Climate Week Roundup: Change in the Streets, Gallery, Theater, & Lecture Hall

Over the last year, we’ve brought you periodic updates from The Architectural League’s initiative The Five Thousand Pound Life, an ambitious slate of programs, digital releases, and a major design study that seeks to imagine a viable American future in light of the urgent challenge climate change poses to our environment, economy, and society. As the urgency to confront climate change grows along with the immensity of the problem, the need for global political action to reduce atmospheric carbon remains the same, unfulfilled. With the aim of spurring movement toward a meaningful international legal agreement to confront climate change in advance of the 2015 Paris climate talks, UN Secretary-General Ban Ki-moon is hosting a Climate Summit on September 23rd in New York. And intent on pressuring world leaders to finally take the bold steps necessary to lead on climate change, hundreds of thousands of people are expected at the People’s Climate March on September 21st in what has been billed the largest climate march in history. Starting on Central Park West at 11:30am, the march will wend its way through Midtown to the west side. A map of the route and more information is available here.

A bevy of talks, screenings, and events will surround the Summit and the People’s Climate March in the coming weeks, among them the League’s 5KL: Land, a symposium on September 26th that will consider settlement patterns and competing land uses in new ways, given the reality of climate change.

Below, we’ve rounded up some of our favorite climate-related exhibitions, screenings, talks, and actions — hope to see you there, and on Sunday in the streets.

Sebastião Salgado, Iceberg between Paulet Island and the South Shetland Islands on the Antarctic Channel. The Antarctic Peninsula. 2005. © Sebastião Salgado/Amazonas images-Contact Press Images.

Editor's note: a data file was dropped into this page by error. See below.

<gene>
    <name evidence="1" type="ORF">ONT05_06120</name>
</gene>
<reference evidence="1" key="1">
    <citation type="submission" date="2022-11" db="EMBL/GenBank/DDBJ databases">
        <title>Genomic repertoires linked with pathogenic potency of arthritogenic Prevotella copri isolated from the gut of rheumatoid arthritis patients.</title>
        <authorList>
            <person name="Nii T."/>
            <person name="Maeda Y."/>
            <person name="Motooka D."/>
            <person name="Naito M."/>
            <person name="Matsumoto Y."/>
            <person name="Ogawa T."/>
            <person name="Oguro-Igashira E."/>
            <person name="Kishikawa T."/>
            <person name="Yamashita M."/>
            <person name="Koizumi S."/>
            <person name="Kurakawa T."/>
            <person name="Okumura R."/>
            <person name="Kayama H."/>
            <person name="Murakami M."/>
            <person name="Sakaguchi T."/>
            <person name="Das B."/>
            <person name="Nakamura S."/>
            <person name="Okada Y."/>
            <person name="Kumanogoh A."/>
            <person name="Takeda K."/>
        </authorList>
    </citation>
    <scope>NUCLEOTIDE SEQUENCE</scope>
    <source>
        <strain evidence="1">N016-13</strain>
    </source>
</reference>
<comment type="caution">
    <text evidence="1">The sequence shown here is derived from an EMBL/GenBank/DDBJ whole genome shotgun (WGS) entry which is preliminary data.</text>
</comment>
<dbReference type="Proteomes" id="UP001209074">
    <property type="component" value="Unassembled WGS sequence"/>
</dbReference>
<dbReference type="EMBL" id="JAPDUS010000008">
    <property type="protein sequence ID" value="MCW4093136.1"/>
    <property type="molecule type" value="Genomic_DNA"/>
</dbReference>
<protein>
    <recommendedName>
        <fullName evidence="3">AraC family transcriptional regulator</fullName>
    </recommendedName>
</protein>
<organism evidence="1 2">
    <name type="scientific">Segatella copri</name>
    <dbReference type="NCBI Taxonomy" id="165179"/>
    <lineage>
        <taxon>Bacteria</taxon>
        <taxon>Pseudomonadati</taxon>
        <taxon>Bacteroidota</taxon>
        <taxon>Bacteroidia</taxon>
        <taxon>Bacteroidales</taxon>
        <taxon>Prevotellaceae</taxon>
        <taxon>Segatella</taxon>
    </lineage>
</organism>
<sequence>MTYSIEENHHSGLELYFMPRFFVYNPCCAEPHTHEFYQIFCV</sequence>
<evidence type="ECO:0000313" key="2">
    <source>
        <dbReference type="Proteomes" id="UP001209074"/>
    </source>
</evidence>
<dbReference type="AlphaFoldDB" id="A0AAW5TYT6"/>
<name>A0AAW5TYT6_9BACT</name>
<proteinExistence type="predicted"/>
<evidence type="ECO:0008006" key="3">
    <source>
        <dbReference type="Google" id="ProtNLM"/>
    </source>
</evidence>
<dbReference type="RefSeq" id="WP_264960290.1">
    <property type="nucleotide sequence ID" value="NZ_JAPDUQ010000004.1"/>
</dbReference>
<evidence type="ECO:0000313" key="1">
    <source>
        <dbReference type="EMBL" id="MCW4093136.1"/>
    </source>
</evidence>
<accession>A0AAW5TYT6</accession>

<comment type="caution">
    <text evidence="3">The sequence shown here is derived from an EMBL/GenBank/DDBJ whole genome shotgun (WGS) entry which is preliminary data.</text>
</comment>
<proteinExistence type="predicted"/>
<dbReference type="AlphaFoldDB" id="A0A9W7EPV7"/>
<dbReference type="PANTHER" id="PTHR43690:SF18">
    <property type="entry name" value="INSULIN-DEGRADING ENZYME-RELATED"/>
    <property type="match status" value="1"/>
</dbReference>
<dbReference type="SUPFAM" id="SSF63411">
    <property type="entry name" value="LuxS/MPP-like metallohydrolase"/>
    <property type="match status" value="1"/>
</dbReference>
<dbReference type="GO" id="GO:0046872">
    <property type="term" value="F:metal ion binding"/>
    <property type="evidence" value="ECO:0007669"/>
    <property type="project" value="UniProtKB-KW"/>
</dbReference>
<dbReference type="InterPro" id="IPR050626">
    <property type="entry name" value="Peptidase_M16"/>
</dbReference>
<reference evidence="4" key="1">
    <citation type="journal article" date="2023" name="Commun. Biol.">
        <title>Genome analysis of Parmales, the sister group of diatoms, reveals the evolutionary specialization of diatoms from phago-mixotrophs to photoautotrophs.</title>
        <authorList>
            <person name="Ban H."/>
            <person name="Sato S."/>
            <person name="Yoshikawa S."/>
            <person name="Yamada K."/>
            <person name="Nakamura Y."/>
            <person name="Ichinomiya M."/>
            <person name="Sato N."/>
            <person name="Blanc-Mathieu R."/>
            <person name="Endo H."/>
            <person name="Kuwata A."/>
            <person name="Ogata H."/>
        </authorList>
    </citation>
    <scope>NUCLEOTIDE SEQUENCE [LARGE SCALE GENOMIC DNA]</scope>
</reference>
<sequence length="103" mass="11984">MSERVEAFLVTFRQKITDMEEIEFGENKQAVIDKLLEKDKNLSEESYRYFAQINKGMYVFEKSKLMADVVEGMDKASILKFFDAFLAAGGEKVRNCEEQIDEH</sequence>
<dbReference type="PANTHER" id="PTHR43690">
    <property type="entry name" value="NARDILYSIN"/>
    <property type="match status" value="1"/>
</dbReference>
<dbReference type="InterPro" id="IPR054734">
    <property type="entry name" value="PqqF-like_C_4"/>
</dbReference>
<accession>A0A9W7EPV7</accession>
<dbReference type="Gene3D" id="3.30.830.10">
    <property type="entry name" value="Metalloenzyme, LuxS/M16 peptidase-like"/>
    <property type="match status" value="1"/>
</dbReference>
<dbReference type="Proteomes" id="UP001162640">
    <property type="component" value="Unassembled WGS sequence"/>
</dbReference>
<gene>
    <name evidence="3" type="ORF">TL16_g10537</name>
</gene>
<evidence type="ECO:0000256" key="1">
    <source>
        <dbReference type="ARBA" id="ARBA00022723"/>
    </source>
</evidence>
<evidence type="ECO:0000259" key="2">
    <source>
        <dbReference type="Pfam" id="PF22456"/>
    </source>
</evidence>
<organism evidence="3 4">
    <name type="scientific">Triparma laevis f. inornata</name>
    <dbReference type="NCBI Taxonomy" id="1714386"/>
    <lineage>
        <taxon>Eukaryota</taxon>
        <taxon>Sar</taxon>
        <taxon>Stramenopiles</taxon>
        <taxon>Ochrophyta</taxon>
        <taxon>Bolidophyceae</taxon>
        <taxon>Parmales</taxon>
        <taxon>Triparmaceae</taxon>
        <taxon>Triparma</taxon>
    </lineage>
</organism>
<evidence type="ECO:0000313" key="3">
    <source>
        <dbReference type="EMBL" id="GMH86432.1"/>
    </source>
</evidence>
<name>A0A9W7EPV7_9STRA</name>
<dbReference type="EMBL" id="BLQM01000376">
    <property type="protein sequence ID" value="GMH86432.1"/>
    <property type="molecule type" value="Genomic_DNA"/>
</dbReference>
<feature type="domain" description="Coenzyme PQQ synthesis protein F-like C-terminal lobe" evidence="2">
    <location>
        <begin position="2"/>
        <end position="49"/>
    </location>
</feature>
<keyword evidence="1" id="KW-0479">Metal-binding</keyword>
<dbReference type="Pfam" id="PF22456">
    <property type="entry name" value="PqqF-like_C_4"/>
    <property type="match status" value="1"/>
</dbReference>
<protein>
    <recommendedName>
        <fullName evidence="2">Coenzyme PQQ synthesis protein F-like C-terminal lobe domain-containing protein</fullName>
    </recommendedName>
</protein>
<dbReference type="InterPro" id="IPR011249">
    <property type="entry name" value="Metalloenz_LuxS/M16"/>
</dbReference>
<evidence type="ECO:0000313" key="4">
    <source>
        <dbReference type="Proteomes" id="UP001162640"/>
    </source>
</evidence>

Sebastião Salgado, Iceberg between Paulet Island and the South Shetland Islands on the Antarctic Channel. The Antarctic Peninsula. 2005. | © Sebastião Salgado/Amazonas Images-Contact Press Images.


The Natural History Museum | September 13th – October 4th | Queens Museum, New York City Building, Flushing Meadows Corona Park

A project of arts collective Not An Alternative, The Natural History Museum is a new museum that “borrows the legitimating aesthetics, pedagogical models, and presentation forms of natural history museums in order to support a perspective on nature as a commons.”

The museum includes programming focused on the social and political forces that shape nature; view the full schedule of events here.

Sebastião Salgado: Genesis | September 19th – January 11th, 2015 | International Center of Photography, 1133 6th Avenue

“The result of an eight-year worldwide survey, the exhibition draws together more than 200 spectacular black-and-white photographs of wildlife, landscapes, seascapes, and indigenous peoples — raising public awareness about the pressing issues of environment and climate change.”

ICP will host Salgado at Cooper Union’s Great Hall on Saturday, September 20th, at 3pm to recount his journeys that produced the exhibit.


The Future of Energy | September 16th | 7–9:30pm | New York Society for Ethical Culture, 2 West 64th Street

The Future of Energy is a positive film about the renewable energy revolution, and a love story about the inspiring individuals and communities that are re-imagining their relationships with the planet and with each other. The film focuses on solutions to climate change and advocates for the use of 100% renewable energy.”

A Q&A with the filmmakers will follow the screening.

Above All Else | September 20th | 12–2pm | Anthology Film Archives, 32 Second Avenue